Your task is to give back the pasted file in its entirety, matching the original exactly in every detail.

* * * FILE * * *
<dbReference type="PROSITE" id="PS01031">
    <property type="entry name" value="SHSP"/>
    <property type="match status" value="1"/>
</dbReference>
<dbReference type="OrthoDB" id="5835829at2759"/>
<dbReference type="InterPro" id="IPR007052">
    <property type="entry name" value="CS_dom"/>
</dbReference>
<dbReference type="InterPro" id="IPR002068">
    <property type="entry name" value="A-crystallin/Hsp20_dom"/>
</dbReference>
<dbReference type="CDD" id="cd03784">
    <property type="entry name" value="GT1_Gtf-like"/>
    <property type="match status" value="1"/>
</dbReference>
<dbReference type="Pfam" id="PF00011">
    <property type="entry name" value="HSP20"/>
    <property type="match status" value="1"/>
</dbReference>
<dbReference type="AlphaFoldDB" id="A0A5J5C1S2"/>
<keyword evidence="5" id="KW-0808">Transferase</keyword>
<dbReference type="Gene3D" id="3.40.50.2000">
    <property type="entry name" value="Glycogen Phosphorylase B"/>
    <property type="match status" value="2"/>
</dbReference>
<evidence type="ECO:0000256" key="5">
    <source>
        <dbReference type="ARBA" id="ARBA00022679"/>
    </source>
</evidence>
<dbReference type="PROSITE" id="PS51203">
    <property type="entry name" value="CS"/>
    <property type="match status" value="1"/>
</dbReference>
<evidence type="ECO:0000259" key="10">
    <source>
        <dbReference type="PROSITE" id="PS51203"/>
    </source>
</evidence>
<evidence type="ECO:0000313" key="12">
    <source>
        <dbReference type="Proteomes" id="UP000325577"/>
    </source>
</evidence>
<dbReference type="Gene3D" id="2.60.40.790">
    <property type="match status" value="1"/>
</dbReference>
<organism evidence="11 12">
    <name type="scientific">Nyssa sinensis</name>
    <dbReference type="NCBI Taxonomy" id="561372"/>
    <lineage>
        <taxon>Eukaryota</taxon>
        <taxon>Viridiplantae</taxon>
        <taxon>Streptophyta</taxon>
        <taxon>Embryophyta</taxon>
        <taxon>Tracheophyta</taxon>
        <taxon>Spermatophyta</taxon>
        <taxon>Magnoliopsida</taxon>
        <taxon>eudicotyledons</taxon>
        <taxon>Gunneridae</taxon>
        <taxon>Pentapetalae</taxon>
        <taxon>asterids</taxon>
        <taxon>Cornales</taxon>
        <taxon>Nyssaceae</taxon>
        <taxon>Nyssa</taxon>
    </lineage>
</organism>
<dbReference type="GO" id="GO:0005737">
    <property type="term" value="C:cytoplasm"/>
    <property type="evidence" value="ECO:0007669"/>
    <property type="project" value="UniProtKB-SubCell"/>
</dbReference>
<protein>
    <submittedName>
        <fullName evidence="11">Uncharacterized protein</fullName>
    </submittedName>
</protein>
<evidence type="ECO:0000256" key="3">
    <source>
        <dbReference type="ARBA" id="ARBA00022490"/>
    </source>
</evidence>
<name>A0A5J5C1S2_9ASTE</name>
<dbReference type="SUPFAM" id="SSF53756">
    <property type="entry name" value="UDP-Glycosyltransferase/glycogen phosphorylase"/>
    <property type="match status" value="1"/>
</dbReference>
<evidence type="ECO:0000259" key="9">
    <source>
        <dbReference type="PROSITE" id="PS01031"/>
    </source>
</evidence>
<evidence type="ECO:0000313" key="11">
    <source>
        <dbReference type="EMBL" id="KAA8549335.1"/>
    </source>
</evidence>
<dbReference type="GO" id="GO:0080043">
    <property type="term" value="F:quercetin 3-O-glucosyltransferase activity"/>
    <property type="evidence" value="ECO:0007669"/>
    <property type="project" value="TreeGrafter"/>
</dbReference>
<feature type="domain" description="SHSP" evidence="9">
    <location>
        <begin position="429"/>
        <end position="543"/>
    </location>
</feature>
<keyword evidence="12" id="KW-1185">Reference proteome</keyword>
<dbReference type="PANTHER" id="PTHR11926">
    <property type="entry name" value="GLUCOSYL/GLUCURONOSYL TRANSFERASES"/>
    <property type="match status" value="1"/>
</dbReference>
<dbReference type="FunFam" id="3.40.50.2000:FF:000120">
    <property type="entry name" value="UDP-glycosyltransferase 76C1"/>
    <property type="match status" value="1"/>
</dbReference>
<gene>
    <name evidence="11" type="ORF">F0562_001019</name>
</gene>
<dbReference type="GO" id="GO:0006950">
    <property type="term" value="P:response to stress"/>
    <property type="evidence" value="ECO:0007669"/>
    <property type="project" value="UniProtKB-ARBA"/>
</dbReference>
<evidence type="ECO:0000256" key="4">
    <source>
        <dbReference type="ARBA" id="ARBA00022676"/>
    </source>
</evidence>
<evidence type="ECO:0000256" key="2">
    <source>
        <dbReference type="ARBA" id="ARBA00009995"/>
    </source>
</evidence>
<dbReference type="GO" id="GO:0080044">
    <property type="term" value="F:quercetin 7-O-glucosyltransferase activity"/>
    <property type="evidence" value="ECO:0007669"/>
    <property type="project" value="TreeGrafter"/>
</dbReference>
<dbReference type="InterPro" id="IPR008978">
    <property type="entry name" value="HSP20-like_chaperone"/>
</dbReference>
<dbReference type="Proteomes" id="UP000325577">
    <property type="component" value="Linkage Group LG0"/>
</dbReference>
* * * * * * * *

<dbReference type="PROSITE" id="PS01031">
    <property type="entry name" value="SHSP"/>
    <property type="match status" value="1"/>
</dbReference>
<dbReference type="OrthoDB" id="5835829at2759"/>
<dbReference type="InterPro" id="IPR007052">
    <property type="entry name" value="CS_dom"/>
</dbReference>
<dbReference type="InterPro" id="IPR002068">
    <property type="entry name" value="A-crystallin/Hsp20_dom"/>
</dbReference>
<dbReference type="CDD" id="cd03784">
    <property type="entry name" value="GT1_Gtf-like"/>
    <property type="match status" value="1"/>
</dbReference>
<dbReference type="Pfam" id="PF00011">
    <property type="entry name" value="HSP20"/>
    <property type="match status" value="1"/>
</dbReference>
<dbReference type="AlphaFoldDB" id="A0A5J5C1S2"/>
<keyword evidence="5" id="KW-0808">Transferase</keyword>
<dbReference type="Gene3D" id="3.40.50.2000">
    <property type="entry name" value="Glycogen Phosphorylase B"/>
    <property type="match status" value="2"/>
</dbReference>
<evidence type="ECO:0000256" key="5">
    <source>
        <dbReference type="ARBA" id="ARBA00022679"/>
    </source>
</evidence>
<dbReference type="PROSITE" id="PS51203">
    <property type="entry name" value="CS"/>
    <property type="match status" value="1"/>
</dbReference>
<evidence type="ECO:0000259" key="10">
    <source>
        <dbReference type="PROSITE" id="PS51203"/>
    </source>
</evidence>
<evidence type="ECO:0000313" key="12">
    <source>
        <dbReference type="Proteomes" id="UP000325577"/>
    </source>
</evidence>
<dbReference type="Gene3D" id="2.60.40.790">
    <property type="match status" value="1"/>
</dbReference>
<organism evidence="11 12">
    <name type="scientific">Nyssa sinensis</name>
    <dbReference type="NCBI Taxonomy" id="561372"/>
    <lineage>
        <taxon>Eukaryota</taxon>
        <taxon>Viridiplantae</taxon>
        <taxon>Streptophyta</taxon>
        <taxon>Embryophyta</taxon>
        <taxon>Tracheophyta</taxon>
        <taxon>Spermatophyta</taxon>
        <taxon>Magnoliopsida</taxon>
        <taxon>eudicotyledons</taxon>
        <taxon>Gunneridae</taxon>
        <taxon>Pentapetalae</taxon>
        <taxon>asterids</taxon>
        <taxon>Cornales</taxon>
        <taxon>Nyssaceae</taxon>
        <taxon>Nyssa</taxon>
    </lineage>
</organism>
<dbReference type="GO" id="GO:0005737">
    <property type="term" value="C:cytoplasm"/>
    <property type="evidence" value="ECO:0007669"/>
    <property type="project" value="UniProtKB-SubCell"/>
</dbReference>
<protein>
    <submittedName>
        <fullName evidence="11">Uncharacterized protein</fullName>
    </submittedName>
</protein>
<evidence type="ECO:0000256" key="3">
    <source>
        <dbReference type="ARBA" id="ARBA00022490"/>
    </source>
</evidence>
<name>A0A5J5C1S2_9ASTE</name>
<dbReference type="SUPFAM" id="SSF53756">
    <property type="entry name" value="UDP-Glycosyltransferase/glycogen phosphorylase"/>
    <property type="match status" value="1"/>
</dbReference>
<evidence type="ECO:0000259" key="9">
    <source>
        <dbReference type="PROSITE" id="PS01031"/>
    </source>
</evidence>
<evidence type="ECO:0000313" key="11">
    <source>
        <dbReference type="EMBL" id="KAA8549335.1"/>
    </source>
</evidence>
<dbReference type="GO" id="GO:0080043">
    <property type="term" value="F:quercetin 3-O-glucosyltransferase activity"/>
    <property type="evidence" value="ECO:0007669"/>
    <property type="project" value="TreeGrafter"/>
</dbReference>
<feature type="domain" description="SHSP" evidence="9">
    <location>
        <begin position="429"/>
        <end position="543"/>
    </location>
</feature>
<keyword evidence="12" id="KW-1185">Reference proteome</keyword>
<dbReference type="PANTHER" id="PTHR11926">
    <property type="entry name" value="GLUCOSYL/GLUCURONOSYL TRANSFERASES"/>
    <property type="match status" value="1"/>
</dbReference>
<dbReference type="FunFam" id="3.40.50.2000:FF:000120">
    <property type="entry name" value="UDP-glycosyltransferase 76C1"/>
    <property type="match status" value="1"/>
</dbReference>
<gene>
    <name evidence="11" type="ORF">F0562_001019</name>
</gene>
<dbReference type="GO" id="GO:0006950">
    <property type="term" value="P:response to stress"/>
    <property type="evidence" value="ECO:0007669"/>
    <property type="project" value="UniProtKB-ARBA"/>
</dbReference>
<evidence type="ECO:0000256" key="4">
    <source>
        <dbReference type="ARBA" id="ARBA00022676"/>
    </source>
</evidence>
<evidence type="ECO:0000256" key="2">
    <source>
        <dbReference type="ARBA" id="ARBA00009995"/>
    </source>
</evidence>
<dbReference type="GO" id="GO:0080044">
    <property type="term" value="F:quercetin 7-O-glucosyltransferase activity"/>
    <property type="evidence" value="ECO:0007669"/>
    <property type="project" value="TreeGrafter"/>
</dbReference>
<dbReference type="InterPro" id="IPR008978">
    <property type="entry name" value="HSP20-like_chaperone"/>
</dbReference>
<dbReference type="Proteomes" id="UP000325577">
    <property type="component" value="Linkage Group LG0"/>
</dbReference>